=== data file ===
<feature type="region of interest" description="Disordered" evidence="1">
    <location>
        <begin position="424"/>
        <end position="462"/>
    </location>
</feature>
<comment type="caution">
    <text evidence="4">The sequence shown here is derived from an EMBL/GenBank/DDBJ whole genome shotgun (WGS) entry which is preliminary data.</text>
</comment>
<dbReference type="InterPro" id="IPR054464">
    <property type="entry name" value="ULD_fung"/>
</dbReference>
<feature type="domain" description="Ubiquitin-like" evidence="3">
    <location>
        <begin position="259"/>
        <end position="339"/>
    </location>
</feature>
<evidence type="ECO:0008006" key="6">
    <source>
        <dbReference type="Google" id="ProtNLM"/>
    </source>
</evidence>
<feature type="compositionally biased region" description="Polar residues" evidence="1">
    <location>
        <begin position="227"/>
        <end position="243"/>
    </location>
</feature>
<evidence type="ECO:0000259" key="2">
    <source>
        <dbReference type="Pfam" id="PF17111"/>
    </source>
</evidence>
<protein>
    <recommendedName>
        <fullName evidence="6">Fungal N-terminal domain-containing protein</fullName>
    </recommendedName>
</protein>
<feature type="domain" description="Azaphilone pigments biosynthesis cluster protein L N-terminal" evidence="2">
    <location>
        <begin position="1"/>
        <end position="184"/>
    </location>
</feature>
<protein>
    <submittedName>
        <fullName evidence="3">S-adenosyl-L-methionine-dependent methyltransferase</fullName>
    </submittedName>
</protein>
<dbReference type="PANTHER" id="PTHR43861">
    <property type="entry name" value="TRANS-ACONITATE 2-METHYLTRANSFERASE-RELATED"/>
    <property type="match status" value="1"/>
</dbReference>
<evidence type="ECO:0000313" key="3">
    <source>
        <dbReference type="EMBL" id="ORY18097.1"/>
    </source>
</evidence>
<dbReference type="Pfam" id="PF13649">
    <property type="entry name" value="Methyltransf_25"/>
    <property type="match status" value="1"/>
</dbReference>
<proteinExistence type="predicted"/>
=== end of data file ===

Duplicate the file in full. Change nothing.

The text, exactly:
<feature type="region of interest" description="Disordered" evidence="1">
    <location>
        <begin position="424"/>
        <end position="462"/>
    </location>
</feature>
<comment type="caution">
    <text evidence="4">The sequence shown here is derived from an EMBL/GenBank/DDBJ whole genome shotgun (WGS) entry which is preliminary data.</text>
</comment>
<dbReference type="InterPro" id="IPR054464">
    <property type="entry name" value="ULD_fung"/>
</dbReference>
<feature type="domain" description="Ubiquitin-like" evidence="3">
    <location>
        <begin position="259"/>
        <end position="339"/>
    </location>
</feature>
<evidence type="ECO:0008006" key="6">
    <source>
        <dbReference type="Google" id="ProtNLM"/>
    </source>
</evidence>
<feature type="compositionally biased region" description="Polar residues" evidence="1">
    <location>
        <begin position="227"/>
        <end position="243"/>
    </location>
</feature>
<evidence type="ECO:0000259" key="2">
    <source>
        <dbReference type="Pfam" id="PF17111"/>
    </source>
</evidence>
<protein>
    <recommendedName>
        <fullName evidence="6">Fungal N-terminal domain-containing protein</fullName>
    </recommendedName>
</protein>
<feature type="domain" description="Azaphilone pigments biosynthesis cluster protein L N-terminal" evidence="2">
    <location>
        <begin position="1"/>
        <end position="184"/>
    </location>
</feature>
<protein>
    <submittedName>
        <fullName evidence="3">S-adenosyl-L-methionine-dependent methyltransferase</fullName>
    </submittedName>
</protein>
<dbReference type="PANTHER" id="PTHR43861">
    <property type="entry name" value="TRANS-ACONITATE 2-METHYLTRANSFERASE-RELATED"/>
    <property type="match status" value="1"/>
</dbReference>
<evidence type="ECO:0000313" key="3">
    <source>
        <dbReference type="EMBL" id="ORY18097.1"/>
    </source>
</evidence>
<dbReference type="Pfam" id="PF13649">
    <property type="entry name" value="Methyltransf_25"/>
    <property type="match status" value="1"/>
</dbReference>
<proteinExistence type="predicted"/>